The multiplicity of experimental protocols: A challenge to reductionist and non-reductionist models of the unity of neuroscience
David Bourget (Western Ontario)
David Chalmers (ANU, NYU)
Rafael De Clercq
Ezio Di Nucci
Jack Alan Reynolds
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Synthese 167 (3):511-539 (2009)
Descriptive accounts of the nature of explanation in neuroscience and the global goals of such explanation have recently proliferated in the philosophy of neuroscience and with them new understandings of the experimental practices of neuroscientists have emerged. In this paper, I consider two models of such practices; one that takes them to be reductive; another that takes them to be integrative. I investigate those areas of the neuroscience of learning and memory from which the examples used to substantiate these models are culled, and argue that the multiplicity of experimental protocols used in these research areas presents specific challenges for both models. In my view, these challenges have been overlooked largely because philosophers have hitherto failed to pay sufficient attention to fundamental features of experimental practice. I demonstrate that when we do pay attention to such features, evidence for reduction and integrative unity in neuroscience is simply not borne out. I end by suggesting some new directions for the philosophy of neuroscience that pertain to taking a closer look at the nature of neuroscientific experiments.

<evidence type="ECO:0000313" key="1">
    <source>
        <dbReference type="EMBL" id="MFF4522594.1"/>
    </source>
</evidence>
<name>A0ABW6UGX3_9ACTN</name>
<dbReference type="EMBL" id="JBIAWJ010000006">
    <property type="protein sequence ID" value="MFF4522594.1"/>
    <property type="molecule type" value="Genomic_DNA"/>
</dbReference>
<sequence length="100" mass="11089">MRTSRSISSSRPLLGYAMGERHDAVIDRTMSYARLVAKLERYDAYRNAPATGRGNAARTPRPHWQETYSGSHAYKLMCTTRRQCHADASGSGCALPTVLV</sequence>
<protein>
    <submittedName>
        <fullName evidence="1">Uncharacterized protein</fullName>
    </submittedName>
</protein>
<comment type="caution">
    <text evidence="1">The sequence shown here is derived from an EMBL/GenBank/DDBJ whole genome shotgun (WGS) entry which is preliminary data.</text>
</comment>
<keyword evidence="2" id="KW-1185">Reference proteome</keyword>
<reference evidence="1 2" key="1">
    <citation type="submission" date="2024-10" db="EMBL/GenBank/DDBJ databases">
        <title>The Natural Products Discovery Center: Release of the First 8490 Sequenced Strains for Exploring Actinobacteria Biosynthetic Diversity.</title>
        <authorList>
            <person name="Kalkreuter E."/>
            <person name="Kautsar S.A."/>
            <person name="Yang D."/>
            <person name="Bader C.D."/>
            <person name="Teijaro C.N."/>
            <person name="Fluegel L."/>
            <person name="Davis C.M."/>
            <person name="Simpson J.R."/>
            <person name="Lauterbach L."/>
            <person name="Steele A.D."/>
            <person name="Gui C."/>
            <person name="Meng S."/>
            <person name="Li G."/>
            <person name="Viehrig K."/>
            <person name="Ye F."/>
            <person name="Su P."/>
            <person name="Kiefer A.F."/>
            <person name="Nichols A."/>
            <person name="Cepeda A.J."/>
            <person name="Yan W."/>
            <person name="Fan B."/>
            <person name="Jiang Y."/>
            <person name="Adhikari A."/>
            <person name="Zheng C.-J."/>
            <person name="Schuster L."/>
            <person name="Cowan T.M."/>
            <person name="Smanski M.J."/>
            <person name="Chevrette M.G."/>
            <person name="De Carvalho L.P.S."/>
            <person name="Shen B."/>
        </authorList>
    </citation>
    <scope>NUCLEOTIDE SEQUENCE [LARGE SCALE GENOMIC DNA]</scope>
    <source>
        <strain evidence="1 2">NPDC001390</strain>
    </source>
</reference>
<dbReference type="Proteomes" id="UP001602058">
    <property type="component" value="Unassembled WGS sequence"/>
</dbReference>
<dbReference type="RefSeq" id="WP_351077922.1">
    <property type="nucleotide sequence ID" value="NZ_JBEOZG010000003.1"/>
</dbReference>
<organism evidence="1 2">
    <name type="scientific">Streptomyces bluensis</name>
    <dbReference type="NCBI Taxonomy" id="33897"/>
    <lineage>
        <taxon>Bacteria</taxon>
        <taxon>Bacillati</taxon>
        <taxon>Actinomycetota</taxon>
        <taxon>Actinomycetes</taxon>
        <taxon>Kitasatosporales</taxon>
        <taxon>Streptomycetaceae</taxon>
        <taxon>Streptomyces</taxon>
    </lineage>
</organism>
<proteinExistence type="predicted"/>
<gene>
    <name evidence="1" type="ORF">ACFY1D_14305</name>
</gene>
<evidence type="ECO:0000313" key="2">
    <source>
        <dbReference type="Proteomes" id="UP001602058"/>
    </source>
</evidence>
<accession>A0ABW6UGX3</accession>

|Keywords||Explanation Experimentation Mechanism Reliability Validity Multiplicity Experimental Paradigm Experimental Protocol|
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Citations of this work BETA
Ingo Brigandt & Alan Love, Reductionism in Biology. The Stanford Encyclopedia of Philosophy.
Charles Rathkopf (2013). Localization and Intrinsic Function. Philosophy of Science 80 (1):1-21.
Jacqueline Anne Sullivan (forthcoming). Construct Stabilization and the Unity of the Mind-Brain Sciences. Philosophy of Science (00).
Elizabeth Irvine (2012). Consciousness as a Scientific Concept: A Philosophy of Science Perspective. Springer.
Jacqueline Anne Sullivan (2010). A Role for Representation in Cognitive Neurobiology. Philosophy of Science (Supplement) 77 (5):875-887.
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